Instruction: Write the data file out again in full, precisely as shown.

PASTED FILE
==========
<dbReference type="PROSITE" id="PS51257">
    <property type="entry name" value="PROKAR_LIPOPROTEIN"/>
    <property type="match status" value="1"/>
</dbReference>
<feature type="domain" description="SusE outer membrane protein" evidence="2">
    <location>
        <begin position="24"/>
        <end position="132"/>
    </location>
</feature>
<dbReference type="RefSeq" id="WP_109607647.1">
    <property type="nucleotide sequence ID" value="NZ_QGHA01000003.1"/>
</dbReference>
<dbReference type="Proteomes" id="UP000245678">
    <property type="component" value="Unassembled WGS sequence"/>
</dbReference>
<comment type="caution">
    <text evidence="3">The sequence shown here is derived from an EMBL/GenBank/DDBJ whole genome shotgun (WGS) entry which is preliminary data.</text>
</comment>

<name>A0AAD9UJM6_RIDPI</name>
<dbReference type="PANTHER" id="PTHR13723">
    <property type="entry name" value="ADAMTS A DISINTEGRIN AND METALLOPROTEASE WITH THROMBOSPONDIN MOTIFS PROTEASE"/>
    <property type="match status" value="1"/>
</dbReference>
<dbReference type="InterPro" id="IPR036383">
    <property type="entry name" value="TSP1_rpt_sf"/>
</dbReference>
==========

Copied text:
<dbReference type="PROSITE" id="PS51257">
    <property type="entry name" value="PROKAR_LIPOPROTEIN"/>
    <property type="match status" value="1"/>
</dbReference>
<feature type="domain" description="SusE outer membrane protein" evidence="2">
    <location>
        <begin position="24"/>
        <end position="132"/>
    </location>
</feature>
<dbReference type="RefSeq" id="WP_109607647.1">
    <property type="nucleotide sequence ID" value="NZ_QGHA01000003.1"/>
</dbReference>
<dbReference type="Proteomes" id="UP000245678">
    <property type="component" value="Unassembled WGS sequence"/>
</dbReference>
<comment type="caution">
    <text evidence="3">The sequence shown here is derived from an EMBL/GenBank/DDBJ whole genome shotgun (WGS) entry which is preliminary data.</text>
</comment>

<name>A0AAD9UJM6_RIDPI</name>
<dbReference type="PANTHER" id="PTHR13723">
    <property type="entry name" value="ADAMTS A DISINTEGRIN AND METALLOPROTEASE WITH THROMBOSPONDIN MOTIFS PROTEASE"/>
    <property type="match status" value="1"/>
</dbReference>
<dbReference type="InterPro" id="IPR036383">
    <property type="entry name" value="TSP1_rpt_sf"/>
</dbReference>